Action research is different from other types of research. As Carr and Kemmis (1986) note, it rejects the positivist notions of rationality, objectivity and truth. It recognises that the enquiry takes place within an environment in which the teacher’s educational practice and understandings are unique and that interpretive research methods are therefore appropriate.
Action researchers do not claim for a definite answer to a question; their aim is to improve educational practice and to communicate their results and reflections.
Moreover, the nature of action research, which is always represented as a spiral, makes it difficult to define both the starting point and the end of the process. Here some conclusions related to one part of the spiral are drawn, which can represent a stimulus for further development of practice and reflection.
Aims and objectives of the present work have been attained, both from the side of “action”
that is the designing and delivering of the learning activity and from the side of “research”, that is the enquiry on students’ experience of information seeking and research process.
The evidence of changes occurring in the way students experience information seeking and research process and some validated learning outcomes suggest that the approach to student learning was adequate.
Founding the IL activity on the principles of reflective learning and “embedding” the Seminar into the Ecology course has encouraged students’ active participation, providing them not only new contents and skills but also an opportunity to reflect on the research process and on their own learning.
The adoption of reflection as an educational paradigm is fruitful from the point of view both of teachers and of students. By being reflective ourselves, as teachers, we encourage reflection and critical evaluation in our students.
From the point of view of the methodological approach, this study appears responding to the most typical features of action research, following the CRASP model: critical, reflective, accountable, self-evaluative, participative (Zuber-Skerrit 1996).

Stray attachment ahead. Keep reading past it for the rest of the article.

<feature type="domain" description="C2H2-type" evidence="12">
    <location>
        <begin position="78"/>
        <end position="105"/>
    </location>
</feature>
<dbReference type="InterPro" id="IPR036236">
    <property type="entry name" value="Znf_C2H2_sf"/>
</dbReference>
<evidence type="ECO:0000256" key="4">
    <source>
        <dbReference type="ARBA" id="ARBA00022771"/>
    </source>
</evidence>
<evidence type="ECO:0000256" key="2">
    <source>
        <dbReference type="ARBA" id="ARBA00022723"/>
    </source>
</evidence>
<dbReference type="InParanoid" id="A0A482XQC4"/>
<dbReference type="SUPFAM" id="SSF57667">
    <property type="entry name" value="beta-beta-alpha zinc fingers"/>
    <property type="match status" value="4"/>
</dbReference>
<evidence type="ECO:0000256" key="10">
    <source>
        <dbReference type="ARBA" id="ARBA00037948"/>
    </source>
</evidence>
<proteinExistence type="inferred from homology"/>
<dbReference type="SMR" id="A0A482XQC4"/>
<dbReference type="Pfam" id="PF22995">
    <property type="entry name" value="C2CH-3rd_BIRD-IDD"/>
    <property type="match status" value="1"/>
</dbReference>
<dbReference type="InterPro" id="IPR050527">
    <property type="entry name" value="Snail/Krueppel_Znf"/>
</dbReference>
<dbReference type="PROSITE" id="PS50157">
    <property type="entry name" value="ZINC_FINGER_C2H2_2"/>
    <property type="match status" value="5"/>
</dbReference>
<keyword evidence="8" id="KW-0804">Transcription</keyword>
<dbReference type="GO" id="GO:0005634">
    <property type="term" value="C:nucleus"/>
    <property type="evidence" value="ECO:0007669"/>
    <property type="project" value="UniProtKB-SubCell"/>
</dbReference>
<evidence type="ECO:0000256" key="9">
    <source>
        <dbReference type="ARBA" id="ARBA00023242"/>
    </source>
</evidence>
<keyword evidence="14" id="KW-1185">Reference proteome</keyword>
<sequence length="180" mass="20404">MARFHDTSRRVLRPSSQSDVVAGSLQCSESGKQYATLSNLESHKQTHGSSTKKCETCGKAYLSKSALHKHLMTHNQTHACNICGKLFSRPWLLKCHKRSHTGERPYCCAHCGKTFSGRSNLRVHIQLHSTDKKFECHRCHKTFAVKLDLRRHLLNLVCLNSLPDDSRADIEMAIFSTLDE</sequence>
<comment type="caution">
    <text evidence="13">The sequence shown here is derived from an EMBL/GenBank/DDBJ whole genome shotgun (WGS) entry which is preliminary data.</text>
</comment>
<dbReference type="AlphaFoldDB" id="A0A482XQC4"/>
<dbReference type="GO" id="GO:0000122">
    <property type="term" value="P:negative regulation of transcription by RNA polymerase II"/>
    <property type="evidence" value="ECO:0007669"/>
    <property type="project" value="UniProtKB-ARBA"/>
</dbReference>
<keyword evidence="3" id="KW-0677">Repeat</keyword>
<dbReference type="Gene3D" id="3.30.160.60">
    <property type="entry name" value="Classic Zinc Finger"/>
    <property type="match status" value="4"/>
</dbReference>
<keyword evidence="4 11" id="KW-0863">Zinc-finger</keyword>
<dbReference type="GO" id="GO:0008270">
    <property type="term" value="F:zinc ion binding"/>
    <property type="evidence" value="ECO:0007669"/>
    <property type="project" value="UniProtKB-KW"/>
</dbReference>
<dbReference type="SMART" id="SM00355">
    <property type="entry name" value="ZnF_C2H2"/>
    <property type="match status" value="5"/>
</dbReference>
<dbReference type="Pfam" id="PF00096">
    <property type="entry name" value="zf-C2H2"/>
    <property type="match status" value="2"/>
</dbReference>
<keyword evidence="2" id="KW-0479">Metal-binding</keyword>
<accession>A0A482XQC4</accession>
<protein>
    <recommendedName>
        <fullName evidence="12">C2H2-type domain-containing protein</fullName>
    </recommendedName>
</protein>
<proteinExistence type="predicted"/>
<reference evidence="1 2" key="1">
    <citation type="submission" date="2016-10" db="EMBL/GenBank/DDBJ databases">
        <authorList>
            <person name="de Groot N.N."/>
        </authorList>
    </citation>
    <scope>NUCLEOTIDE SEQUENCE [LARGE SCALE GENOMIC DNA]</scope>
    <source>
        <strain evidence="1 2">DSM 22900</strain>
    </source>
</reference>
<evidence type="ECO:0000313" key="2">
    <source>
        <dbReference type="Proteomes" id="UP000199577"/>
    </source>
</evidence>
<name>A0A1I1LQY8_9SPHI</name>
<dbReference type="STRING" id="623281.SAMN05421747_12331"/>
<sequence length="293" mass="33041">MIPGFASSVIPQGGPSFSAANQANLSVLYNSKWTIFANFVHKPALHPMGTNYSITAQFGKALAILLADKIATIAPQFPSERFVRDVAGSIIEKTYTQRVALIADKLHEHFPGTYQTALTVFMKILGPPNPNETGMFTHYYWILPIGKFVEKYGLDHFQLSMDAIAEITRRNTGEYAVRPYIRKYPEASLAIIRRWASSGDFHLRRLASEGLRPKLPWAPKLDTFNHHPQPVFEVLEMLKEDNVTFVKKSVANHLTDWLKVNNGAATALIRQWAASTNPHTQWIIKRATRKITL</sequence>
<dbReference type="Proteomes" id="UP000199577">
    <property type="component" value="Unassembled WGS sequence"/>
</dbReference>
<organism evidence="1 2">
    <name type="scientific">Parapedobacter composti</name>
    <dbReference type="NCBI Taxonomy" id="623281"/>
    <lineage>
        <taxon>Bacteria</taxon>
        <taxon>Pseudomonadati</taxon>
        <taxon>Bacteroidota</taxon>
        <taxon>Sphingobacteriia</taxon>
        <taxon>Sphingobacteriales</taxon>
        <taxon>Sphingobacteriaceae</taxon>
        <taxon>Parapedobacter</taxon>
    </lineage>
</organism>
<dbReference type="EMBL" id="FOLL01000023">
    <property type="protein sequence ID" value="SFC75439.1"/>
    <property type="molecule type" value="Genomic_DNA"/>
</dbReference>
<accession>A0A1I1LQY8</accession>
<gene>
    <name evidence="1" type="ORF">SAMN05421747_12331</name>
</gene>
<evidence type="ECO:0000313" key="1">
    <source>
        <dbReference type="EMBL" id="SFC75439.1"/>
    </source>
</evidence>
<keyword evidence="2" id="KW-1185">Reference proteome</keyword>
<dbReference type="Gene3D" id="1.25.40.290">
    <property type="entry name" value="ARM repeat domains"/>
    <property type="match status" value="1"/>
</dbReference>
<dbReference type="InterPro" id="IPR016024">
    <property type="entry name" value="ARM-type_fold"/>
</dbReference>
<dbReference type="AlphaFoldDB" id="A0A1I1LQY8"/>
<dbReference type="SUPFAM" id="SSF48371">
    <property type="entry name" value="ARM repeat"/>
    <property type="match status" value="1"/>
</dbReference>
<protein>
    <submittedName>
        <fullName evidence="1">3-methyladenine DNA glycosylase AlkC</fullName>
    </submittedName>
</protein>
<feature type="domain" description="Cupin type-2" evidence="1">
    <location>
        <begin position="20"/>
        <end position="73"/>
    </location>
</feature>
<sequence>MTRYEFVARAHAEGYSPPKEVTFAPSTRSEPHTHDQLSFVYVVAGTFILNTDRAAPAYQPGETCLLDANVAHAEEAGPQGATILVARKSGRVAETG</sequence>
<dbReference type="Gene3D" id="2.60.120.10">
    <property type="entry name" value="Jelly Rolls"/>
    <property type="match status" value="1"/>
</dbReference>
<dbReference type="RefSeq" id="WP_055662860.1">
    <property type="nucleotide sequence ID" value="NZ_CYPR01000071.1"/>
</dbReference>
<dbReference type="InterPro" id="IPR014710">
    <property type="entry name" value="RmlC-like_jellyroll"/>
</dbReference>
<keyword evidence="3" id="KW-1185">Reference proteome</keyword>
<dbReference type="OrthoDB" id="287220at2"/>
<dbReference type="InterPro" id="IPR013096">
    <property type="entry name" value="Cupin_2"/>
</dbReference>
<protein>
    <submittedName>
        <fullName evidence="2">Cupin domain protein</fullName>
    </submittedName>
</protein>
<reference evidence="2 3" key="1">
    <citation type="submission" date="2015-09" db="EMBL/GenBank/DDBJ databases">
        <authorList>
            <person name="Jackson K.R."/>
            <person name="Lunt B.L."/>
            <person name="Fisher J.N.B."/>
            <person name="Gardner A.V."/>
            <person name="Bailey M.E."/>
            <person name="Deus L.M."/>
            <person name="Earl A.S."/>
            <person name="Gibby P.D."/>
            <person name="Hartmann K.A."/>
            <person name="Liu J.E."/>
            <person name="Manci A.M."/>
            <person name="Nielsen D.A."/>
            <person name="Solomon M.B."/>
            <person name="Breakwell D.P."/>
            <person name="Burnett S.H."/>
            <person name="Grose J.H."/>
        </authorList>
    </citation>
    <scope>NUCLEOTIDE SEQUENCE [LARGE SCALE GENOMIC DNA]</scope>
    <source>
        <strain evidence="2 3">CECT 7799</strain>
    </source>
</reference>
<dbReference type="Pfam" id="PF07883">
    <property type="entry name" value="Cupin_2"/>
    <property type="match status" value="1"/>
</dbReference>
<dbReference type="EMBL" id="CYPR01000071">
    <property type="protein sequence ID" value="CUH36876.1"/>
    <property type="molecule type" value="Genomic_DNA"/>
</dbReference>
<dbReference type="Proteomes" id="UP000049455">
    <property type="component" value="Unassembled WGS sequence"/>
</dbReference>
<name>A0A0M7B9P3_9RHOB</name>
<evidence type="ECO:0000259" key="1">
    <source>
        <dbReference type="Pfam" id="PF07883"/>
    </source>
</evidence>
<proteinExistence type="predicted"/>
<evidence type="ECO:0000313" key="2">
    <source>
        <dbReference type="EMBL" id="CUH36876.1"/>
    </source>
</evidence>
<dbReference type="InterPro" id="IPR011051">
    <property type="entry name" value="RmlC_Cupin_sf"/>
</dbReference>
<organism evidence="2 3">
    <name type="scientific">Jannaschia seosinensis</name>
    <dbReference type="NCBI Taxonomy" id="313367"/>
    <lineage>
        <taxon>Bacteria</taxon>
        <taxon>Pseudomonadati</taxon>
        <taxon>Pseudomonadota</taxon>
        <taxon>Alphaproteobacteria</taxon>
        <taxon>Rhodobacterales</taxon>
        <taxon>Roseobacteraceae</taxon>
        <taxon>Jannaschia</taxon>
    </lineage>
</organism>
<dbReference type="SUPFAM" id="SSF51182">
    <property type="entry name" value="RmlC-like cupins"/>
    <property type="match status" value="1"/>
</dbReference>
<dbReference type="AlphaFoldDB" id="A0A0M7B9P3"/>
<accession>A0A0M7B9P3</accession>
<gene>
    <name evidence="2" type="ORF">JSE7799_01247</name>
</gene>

• The experience is critical, because I sought to improve not only my practice, but also myself as a teaching librarian.
• It is reflective, since both students and myself analysed and developed reflections about our experience.
• It is founded on the principle of accountability, since colleagues and students were involved in the evaluation of the outcomes of the learning activity.
• It appears self-evaluative, because the research process is grounded in reflective insights grounded on experience.
• It is participative, in that it involves participants, students and peer observers, who contributes to the enquiry.
The learning activity has also started some developments in the IL practice at the University of Parma, demonstrating the value of action research as a “catalyst” promoting change in the library context.
This piece of action research has offered to me an opportunity to reflect on my teaching and to learn, from my colleagues, from my students and from my practice itself. It has been a challenging and enriching experience, that has changed my way to consider my teaching activity.
For this reason, the title of this dissertation was changed from the title attributed to the research proposal, which was “Information literacy and reflective learning. An action research project at the University of Parma”.